“I don’t know how all that happened to them, but they’re just capable of self-gift in a way that most college students, and then also early twenty-somethings, are not,” Lindley said.
Their senior year, they watched the Lindley children for a week and a half while the parents went on a trip to Italy.
“Just for that one act of kindness, which most college students would not be brave enough to undertake — and we have six children — we’re forever in their debt just because of that,” Lindley said.
But that act of kindness wasn’t the only one Lindley remembers. When Tim was a freshman, he helped Lindley rake the leaves in his front lawn, and it became a tradition for the rest of his college years.
“He would just call me up in the fall and say, ‘Dr. Lindley, is it time to rake leaves?’” Lindley said, and would spend up to five hours on the lawn.
“And you know, he’s this kind of strapping guy, and made quick work of my leaves, and I have a lot of leaves,” Lindley said. “So they were just both, I would say, great servants in very simple, humble ways in my life, and both in being helpful around the house voluntarily and especially in that one long trip they helped us take.”
On the same day that she prayed for peace about her future and leaving hillsdale, Peri Rose said Emma King, who ran the Grotto with her husband till last year, told her they had passed the Forces name onto Father David Reamsnyder, the priest at St. Anthony’s.
Peri Rose said she thought that it was way too much of a coincidence for something to keep them in Hillsdale.
“It doesn’t seem like that’s a perfectly practical reason, but it felt very much like we were being given this as a gift,” she said, as the Grotto had done so much for her and Tim when they were students.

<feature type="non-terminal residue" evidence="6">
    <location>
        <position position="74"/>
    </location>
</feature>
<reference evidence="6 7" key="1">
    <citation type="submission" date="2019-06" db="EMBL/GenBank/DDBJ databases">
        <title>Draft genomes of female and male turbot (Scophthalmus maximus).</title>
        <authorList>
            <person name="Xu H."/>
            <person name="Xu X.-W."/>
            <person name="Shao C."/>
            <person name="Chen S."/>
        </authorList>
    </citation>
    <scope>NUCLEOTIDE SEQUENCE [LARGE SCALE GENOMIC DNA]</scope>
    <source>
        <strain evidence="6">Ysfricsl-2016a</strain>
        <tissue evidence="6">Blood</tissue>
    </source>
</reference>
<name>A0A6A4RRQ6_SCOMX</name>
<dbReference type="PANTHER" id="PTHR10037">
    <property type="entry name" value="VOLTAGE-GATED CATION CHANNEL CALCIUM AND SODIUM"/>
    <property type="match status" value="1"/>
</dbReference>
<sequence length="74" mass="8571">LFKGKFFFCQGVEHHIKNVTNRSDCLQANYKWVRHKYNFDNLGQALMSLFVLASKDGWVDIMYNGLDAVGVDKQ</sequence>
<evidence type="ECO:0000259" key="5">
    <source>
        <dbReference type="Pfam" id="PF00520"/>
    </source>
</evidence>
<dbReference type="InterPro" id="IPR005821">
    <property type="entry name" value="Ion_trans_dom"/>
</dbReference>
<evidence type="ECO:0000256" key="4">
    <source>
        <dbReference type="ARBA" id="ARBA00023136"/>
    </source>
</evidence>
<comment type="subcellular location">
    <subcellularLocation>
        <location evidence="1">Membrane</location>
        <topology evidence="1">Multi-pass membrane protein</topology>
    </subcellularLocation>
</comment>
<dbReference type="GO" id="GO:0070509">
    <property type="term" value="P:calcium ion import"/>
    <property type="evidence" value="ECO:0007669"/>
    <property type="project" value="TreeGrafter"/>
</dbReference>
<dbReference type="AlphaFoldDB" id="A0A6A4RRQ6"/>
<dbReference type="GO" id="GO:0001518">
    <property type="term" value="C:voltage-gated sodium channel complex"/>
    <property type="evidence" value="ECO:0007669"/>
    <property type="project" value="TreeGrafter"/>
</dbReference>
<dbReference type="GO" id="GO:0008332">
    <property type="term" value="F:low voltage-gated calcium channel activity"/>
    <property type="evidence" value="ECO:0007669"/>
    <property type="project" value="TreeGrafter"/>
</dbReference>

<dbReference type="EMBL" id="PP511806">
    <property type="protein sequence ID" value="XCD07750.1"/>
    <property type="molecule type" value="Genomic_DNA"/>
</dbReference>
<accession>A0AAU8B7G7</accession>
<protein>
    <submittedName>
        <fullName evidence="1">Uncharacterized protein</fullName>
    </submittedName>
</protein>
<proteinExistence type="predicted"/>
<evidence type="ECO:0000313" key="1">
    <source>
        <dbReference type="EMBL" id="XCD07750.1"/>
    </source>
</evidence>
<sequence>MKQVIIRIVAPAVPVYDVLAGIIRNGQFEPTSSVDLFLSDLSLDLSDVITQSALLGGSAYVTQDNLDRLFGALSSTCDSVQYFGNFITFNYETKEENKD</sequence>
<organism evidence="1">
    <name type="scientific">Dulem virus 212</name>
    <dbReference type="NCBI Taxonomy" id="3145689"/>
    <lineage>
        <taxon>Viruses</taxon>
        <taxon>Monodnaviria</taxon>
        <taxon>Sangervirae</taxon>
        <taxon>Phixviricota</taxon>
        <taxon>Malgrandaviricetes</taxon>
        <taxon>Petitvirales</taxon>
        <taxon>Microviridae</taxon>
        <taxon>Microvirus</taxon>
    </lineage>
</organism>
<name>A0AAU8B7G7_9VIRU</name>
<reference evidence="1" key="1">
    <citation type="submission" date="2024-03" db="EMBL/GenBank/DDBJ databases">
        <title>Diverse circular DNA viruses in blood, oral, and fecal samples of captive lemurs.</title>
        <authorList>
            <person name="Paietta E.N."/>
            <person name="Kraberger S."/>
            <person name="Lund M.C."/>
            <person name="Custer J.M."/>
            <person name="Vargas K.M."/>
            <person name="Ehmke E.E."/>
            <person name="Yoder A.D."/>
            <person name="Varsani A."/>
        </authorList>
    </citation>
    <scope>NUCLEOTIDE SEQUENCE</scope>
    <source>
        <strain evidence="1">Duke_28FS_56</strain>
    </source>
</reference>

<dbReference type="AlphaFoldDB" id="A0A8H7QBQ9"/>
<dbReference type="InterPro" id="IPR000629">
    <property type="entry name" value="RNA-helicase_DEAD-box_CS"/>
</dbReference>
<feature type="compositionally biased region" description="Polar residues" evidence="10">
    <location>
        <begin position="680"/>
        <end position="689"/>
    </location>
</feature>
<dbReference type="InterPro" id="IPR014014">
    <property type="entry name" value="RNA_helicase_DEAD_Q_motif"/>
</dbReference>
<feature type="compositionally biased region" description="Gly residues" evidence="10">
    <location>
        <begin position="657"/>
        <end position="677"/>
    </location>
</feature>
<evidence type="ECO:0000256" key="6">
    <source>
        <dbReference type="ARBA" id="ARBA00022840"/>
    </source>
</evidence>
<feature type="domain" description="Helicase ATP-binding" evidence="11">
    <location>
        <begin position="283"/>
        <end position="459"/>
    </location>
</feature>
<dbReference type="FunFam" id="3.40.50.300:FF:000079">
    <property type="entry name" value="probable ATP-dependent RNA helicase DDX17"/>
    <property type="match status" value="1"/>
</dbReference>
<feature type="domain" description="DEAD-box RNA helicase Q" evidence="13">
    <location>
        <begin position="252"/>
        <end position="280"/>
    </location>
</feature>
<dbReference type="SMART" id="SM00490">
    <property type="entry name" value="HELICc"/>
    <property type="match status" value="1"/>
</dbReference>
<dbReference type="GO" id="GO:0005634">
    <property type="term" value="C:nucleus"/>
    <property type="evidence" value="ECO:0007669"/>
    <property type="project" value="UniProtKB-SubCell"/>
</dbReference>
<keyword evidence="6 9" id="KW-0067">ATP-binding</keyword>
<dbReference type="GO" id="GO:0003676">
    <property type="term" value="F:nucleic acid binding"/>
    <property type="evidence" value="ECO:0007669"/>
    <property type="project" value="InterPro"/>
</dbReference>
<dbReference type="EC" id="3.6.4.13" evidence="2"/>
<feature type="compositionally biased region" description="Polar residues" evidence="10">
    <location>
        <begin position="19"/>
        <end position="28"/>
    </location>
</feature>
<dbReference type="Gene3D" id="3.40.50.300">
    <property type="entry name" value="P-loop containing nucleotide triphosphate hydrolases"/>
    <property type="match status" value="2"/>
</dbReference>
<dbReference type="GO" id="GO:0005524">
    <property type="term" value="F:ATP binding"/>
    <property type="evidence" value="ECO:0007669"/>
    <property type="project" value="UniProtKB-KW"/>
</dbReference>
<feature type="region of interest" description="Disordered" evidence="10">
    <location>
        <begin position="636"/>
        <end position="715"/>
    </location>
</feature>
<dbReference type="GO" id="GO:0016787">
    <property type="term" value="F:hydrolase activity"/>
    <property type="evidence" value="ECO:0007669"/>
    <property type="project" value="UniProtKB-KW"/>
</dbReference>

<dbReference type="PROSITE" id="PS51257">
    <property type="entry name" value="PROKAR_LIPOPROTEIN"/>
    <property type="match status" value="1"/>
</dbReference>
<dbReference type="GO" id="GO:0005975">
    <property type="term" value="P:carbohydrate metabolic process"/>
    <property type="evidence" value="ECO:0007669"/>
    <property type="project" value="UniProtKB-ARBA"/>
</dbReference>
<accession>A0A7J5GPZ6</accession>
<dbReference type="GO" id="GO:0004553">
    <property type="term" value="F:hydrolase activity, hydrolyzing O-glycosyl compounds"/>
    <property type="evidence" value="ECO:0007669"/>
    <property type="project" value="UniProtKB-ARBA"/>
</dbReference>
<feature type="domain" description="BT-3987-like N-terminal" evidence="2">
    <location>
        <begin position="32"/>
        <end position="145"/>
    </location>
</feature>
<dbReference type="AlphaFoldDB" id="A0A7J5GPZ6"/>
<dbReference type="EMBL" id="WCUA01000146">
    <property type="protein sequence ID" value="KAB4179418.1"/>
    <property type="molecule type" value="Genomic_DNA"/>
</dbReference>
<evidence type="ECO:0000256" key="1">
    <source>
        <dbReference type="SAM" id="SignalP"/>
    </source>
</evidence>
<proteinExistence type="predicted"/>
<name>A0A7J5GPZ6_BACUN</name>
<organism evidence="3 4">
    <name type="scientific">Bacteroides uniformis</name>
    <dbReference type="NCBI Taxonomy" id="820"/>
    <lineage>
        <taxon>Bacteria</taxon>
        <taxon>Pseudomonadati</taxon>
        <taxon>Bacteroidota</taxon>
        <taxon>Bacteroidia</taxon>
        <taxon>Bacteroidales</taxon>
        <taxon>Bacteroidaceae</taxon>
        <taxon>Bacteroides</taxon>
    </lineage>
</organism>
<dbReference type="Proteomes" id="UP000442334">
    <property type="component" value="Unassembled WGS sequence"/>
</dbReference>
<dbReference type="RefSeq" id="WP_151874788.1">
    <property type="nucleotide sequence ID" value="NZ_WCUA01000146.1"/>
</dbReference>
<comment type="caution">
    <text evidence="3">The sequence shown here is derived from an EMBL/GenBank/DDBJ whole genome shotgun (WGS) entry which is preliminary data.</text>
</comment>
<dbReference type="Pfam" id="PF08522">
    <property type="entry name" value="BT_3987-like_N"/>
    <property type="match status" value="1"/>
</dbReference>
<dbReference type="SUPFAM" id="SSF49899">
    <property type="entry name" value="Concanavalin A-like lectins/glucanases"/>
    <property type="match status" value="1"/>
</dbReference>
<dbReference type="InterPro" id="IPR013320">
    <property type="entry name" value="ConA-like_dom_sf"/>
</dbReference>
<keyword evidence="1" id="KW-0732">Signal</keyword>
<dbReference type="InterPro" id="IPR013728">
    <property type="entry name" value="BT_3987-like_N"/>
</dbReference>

“We couldn’t pass it up,” she said.
Tim said they liked the idea of “first-fruits.”
“We get out of college. Our greatest asset is our youth and sort of the time we’ve been given,” he said. “So giving that directly back to the church in thanksgiving, giving it directly back to St. Anthony’s and the Grotto in thanksgiving. One way that’s kind of flipped on us is now we feel like we receive so much from the Grotto and from the ministry. It’s almost like we’re not even being charitable in a sense because it’s like. ‘Wow, the more we pour into it, the more we get out of it. It’s sort of crazy.”
Since then, they’ve filled their lives with service. Tim said he loves Thursdays, when they spend all day cooking in preparation for guests. A love for hospitality and others shows in their enthusiasm as the young couple describe their routine.
“We’ve grown in a lot of weird ways,” Peri Rose said. “Who would think that graduating as English majors, we’d just start cooking for people and hanging out with people and just talking to people every night.”
Tim said, “And the way food brings people together and the fun of enjoying food its really actually become a passion for both of us.”
Though the Grotto was established in 2012, they just came into full ownership of the house. Peri Rose said that Father Dave’s vision and work brought everything together so quickly.
“I can’t imagine being in his place, and I just feel like he’s done it with such grace and like making this house a reality has been his dream and he has really fulfilled that mission with so much grace in the last couple years,” she said, explaining that he made it successful because of his love for the ministry.
“He’s peaceful, he’s so kind, he’s so generous and I feel like that really manifests itself through this house,” she said.